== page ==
At this point, we have a worldwide virus on our hands. But we can learn something from the coronavirus in Italy. Here, we chat with an Italian in quarantine who shares how she is surviving shelter in place orders and even finding time to exercise self care strategies and be productive. If you're under an American quarantine or are staying at home elsewhere in the world, embrace these tips today.
I first met Rosie Mcgrath Panchini in Lisbon, Portugal several years ago at a sponsored nutrition conference. She's an incredible person who I immediately clicked with. Since then, we've traveled together to Toronto, Canada and Budapest, Hungary (also for work). Her home base is in Cortona, Italy, in the Tuscany area between Florence and Rome. When I heard about the horrible coronavirus scare in Italy, I immediately thought of her, as the Italian death toll from COVID-19 has been unimaginable.
I've been following Rosie's daily Facebook posts, as she is a true inspiration and is one of those people who always embraces the bright side. She posts daily about her culinary adventures while in quarantine, whether they be chocolate making or cake decorating. When things recently got very real in a very unimaginable way here in the United States, I reached out to Rosie and asked her to provide her thoughts and advice—as Italy's experience with the coronavirus pandemic is several weeks ahead of ours and may provide a picture of what's to come to America in the weeks ahead. Without any further ado, read on to hear from Rosie and her experience with the coronavirus in Italy, as well as her self-care strategies for sticking out the coronavirus quarantine.
Q: What does being in quarantine look like for you?
A: "We have been under quarantine since March 5, 2020. I am here with my husband, Alessandro Panchini. He is a pianist and a music professor. The levels of quarantine have changed dramatically since the beginning. At first, we were allowed to go and walk in the park, maintaining a distance from others. Restaurants and bars were open until 6 pm; and hairdressers, osteopaths, and podiatrists were still open. Now, they are all closed until further notice. We were initially allowed to do the food shopping together. Now, either I go or my husband goes. Only one person in a family is allowed. Also only one person is allowed in the car; otherwise, you cannot maintain the distance of at least one meter [3.3 feet] apart. We are allowed only to stay in our immediate area. Whenever we leave home, we have to have a signed document showing the date, time, and reason for going out—for example, food shopping, visiting elderly parents, or a medical emergency. If the police believe your reason for being out is not one of total necessity, they can fine you €3,000 [$3,265]. The only shops that are open now are food shops and pharmacies. As of last Saturday (March 21, 2020), our parks were closed. So the lovely walks that we were originally allowed to do are no longer permissible. You can go no further than 50 meters [164 feet] from your home, and you must still take your self certification with you. Also, the cleaning lady is not allowed to come anymore. so we are the cleaning team!"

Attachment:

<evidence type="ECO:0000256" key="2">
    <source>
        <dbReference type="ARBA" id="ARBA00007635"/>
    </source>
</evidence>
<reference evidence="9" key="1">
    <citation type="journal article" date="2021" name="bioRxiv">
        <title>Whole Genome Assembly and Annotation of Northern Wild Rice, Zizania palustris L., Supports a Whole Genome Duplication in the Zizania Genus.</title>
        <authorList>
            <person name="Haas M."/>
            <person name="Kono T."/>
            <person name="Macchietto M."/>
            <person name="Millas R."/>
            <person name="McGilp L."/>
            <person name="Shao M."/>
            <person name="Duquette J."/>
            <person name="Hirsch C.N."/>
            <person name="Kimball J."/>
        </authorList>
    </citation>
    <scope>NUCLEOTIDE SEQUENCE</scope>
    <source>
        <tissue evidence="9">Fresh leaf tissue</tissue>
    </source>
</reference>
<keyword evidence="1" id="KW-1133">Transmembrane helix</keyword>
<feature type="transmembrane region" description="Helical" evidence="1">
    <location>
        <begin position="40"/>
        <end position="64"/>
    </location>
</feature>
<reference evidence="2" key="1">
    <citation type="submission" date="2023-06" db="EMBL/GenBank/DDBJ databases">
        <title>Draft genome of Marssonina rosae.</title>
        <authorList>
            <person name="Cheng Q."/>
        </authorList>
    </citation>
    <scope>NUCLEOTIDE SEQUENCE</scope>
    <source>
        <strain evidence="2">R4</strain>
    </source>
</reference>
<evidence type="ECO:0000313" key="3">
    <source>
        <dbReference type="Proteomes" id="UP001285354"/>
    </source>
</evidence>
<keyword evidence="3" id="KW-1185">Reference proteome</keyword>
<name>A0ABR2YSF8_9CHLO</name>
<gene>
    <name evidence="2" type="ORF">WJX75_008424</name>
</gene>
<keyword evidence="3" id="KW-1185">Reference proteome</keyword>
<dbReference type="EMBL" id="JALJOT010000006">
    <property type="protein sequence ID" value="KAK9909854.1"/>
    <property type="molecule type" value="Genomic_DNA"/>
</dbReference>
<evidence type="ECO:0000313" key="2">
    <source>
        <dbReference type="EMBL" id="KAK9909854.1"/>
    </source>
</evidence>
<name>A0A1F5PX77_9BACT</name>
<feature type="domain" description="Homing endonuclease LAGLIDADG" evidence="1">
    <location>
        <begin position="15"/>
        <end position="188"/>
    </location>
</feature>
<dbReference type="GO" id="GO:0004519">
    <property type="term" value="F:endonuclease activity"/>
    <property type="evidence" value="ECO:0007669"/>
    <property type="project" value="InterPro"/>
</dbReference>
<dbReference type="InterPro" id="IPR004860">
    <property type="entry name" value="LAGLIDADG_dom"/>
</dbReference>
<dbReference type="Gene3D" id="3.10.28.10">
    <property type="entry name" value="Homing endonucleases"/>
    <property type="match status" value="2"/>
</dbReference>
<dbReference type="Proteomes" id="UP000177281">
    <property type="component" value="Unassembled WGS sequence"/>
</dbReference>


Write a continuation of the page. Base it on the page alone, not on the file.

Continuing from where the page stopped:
Q: Are you and your husband still working from home? If so, how have you changed your day-to-day routine to be able to do this while in quarantine?
A: "With regards to my work, I have a separate studio that is 20 meters [66 feet] away at the end of the garden. As an event organizer [Rosie is the founder and managing director of The Big Event], my work is on hold at the moment. I initially started researching a future event. But as the locations and restaurants started to close down, it became unproductive to continue. However, now I have the time to cook, bake, produce, and even improve recipes I had created in the past. I had started to write a book 11 years ago, making lighter healthier versions of mostly Italian recipes. I am now working on recipes for that book. At first, I was able to do my long morning and evening walk, and everything else during the day was slotted in between. Now that these have stopped, my routine is less structured than before and needs improving.
"My husband teaches at a specialized music school in Arezzo that prepares students for the conservatory. He has been able to continue working and has been giving lessons via Zoom. The students have responded very well, as it is new and technological. In fact, many are studying better than before. Alessandro misses the personal interaction with them, and he is definitely not used to being here at home all the time. His music room has everything he needs, but he yearns to get out of the house and see people! Of course, he has no live performances."